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My Experience With the Flipper Zero


Over the past year, I have heard about this new Flipper Zero device. The Flipper Zero was initially announced in 2020 and has recently been getting attention from people on social media platforms. When I first saw a video of the Flipper Zero emulating remotes for a projector and setting off the need assistance notification in Walgreens stores. From that moment on, I instantly knew I wanted to get my hands on one and figure out what it is capable of.

About the Flipper Zero

The Flipper Zero is a small “hacking” device that costs $169 and comes out of the box with many features. Some of the features are but are not limited to…

  • Sub-1 gigahertz transceiver
  • 125 kilohertz RFID
  • NFC
  • Bluetooth
  • Infrared transceiver
  • Micro SD card
  • GPIO
  • iButton
  • Badusb

All these built-in features allow you to do quite a bit regarding cyber security. You can use the Flipper with additional applications to brute force an RFID scanner to get past a keycard reader. You can use the sub-1 gigahertz transceiver to send signals to open doors that you may need specific codes to open. One way to think about this feature is how a garage door or doorbell work, Most of the time, you hit the button on one end that sends a specific code that activates the device on the other end. Another popular feature of the Flipper Zero is the infrared transceiver. With this feature, you can send signals the same way a tv remote can through light. This feature is pretty fun to mess with. I have been able to emulate my family’s tv remote and turn off the tv without the remote. Another device that commonly uses infrared is projectors, and I have been able to turn off the projectors around campus without the remote. Of course, all these features can work in the opposite way, where you can read RFID, sub-1 gigahertz, and infrared. All of these features are pretty cool, but there is one that has gained my interest in a more significant way.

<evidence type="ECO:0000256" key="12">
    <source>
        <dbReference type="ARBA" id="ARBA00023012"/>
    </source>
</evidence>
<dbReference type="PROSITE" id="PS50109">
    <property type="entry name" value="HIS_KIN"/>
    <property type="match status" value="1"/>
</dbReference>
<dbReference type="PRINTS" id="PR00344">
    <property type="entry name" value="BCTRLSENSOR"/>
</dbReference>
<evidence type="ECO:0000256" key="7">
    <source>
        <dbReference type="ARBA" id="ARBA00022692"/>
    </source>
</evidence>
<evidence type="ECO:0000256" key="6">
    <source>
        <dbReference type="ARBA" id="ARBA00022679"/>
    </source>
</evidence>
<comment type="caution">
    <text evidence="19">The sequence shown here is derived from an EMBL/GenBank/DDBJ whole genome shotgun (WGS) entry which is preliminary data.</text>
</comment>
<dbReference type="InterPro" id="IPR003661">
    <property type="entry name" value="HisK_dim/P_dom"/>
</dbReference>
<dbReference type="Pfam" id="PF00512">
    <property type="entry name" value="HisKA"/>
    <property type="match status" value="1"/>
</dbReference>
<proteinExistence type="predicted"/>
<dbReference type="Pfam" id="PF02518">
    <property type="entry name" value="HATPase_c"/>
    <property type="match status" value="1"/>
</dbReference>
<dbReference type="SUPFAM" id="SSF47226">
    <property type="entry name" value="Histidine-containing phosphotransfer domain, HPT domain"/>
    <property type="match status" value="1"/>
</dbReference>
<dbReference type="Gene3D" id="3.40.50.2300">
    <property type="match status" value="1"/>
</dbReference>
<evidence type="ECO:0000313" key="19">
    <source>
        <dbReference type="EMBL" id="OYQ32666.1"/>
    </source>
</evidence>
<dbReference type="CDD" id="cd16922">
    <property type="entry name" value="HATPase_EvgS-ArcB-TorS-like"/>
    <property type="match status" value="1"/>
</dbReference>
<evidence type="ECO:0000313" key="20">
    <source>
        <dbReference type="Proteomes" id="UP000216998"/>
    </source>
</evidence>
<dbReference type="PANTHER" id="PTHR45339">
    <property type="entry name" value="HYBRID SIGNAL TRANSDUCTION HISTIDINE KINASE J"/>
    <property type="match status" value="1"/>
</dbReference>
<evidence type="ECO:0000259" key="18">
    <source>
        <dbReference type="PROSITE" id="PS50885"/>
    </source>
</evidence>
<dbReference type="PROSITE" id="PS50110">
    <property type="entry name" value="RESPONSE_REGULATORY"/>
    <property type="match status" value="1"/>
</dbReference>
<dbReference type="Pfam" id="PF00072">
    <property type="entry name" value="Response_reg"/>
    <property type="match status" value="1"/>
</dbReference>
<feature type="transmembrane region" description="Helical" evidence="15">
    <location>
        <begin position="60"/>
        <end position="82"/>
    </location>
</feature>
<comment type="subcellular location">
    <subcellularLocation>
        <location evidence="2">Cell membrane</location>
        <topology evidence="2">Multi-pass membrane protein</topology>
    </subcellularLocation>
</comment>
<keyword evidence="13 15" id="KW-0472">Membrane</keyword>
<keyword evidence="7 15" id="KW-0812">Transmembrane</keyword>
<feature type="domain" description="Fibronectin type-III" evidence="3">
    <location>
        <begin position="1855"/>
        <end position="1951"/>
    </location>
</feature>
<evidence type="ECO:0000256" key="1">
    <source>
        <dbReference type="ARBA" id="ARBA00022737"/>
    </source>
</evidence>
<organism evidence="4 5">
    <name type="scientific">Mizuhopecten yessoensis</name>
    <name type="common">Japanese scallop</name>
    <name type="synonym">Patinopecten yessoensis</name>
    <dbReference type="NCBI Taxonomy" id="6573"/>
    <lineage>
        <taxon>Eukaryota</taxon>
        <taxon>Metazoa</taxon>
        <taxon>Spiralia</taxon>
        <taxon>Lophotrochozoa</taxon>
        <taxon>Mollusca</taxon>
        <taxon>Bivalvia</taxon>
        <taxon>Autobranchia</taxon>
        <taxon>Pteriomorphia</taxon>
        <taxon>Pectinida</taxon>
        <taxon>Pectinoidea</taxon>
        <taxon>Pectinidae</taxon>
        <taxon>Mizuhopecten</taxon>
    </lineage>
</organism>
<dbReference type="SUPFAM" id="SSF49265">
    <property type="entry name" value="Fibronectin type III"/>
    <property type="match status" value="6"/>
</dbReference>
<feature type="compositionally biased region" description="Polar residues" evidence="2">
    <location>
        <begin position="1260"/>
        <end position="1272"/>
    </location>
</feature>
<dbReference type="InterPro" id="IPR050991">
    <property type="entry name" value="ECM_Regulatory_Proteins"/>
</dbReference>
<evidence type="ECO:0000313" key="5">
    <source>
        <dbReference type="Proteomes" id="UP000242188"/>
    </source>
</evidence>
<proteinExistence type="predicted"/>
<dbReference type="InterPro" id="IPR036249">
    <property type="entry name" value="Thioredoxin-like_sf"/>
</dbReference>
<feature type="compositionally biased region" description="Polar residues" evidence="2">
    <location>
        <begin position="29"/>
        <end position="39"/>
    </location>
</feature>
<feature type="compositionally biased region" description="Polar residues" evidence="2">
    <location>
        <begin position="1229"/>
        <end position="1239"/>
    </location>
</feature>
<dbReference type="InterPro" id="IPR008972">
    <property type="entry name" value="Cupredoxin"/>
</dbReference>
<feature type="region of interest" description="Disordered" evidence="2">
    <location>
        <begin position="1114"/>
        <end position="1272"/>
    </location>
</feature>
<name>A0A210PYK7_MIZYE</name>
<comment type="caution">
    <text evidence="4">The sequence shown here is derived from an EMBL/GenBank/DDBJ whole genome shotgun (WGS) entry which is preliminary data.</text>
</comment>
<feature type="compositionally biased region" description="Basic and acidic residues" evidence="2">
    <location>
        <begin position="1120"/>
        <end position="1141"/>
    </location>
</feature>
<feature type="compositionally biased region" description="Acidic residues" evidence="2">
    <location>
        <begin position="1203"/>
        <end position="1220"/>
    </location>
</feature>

My Favorite Feature

Over the past month of working with my Flipper Zero, I have come to enjoy the bad USB feature. Badusb is a feature on the Flipper that allows you to plug in the Flipper to emulate a computer’s keyboard and “type” commands or do any action that a regular keyboard would be able to perform. Badusb seems like a relatively harmless gimmick until you realize what kind of power a keyboard has. Most people understand that there are many shortcuts that you can do with a keyboard to increase the productivity of your workflow. However, with the right tools like a USB Rubber Ducky, O.MG device, or a Flipper Zero, we can do quite a bit with the right tools. Starting off, if you intend to start messing with USB keystroke injection, ensure you know what the script you intend to run does. There are many scripts that I have found that will cause permanent damage to an operating system.

Programming For Bad USB

Some of the more recent Badusb devices, like the USB Rubber Ducky, O.MG devices, and of course, the Flipper Zero, will be programmed using DuckyScript. Ducky is a straightforward language to learn because of how simple the syntax is. To give you a good example of some Ducky code, I wrote a quick script that saves a message to the desktop.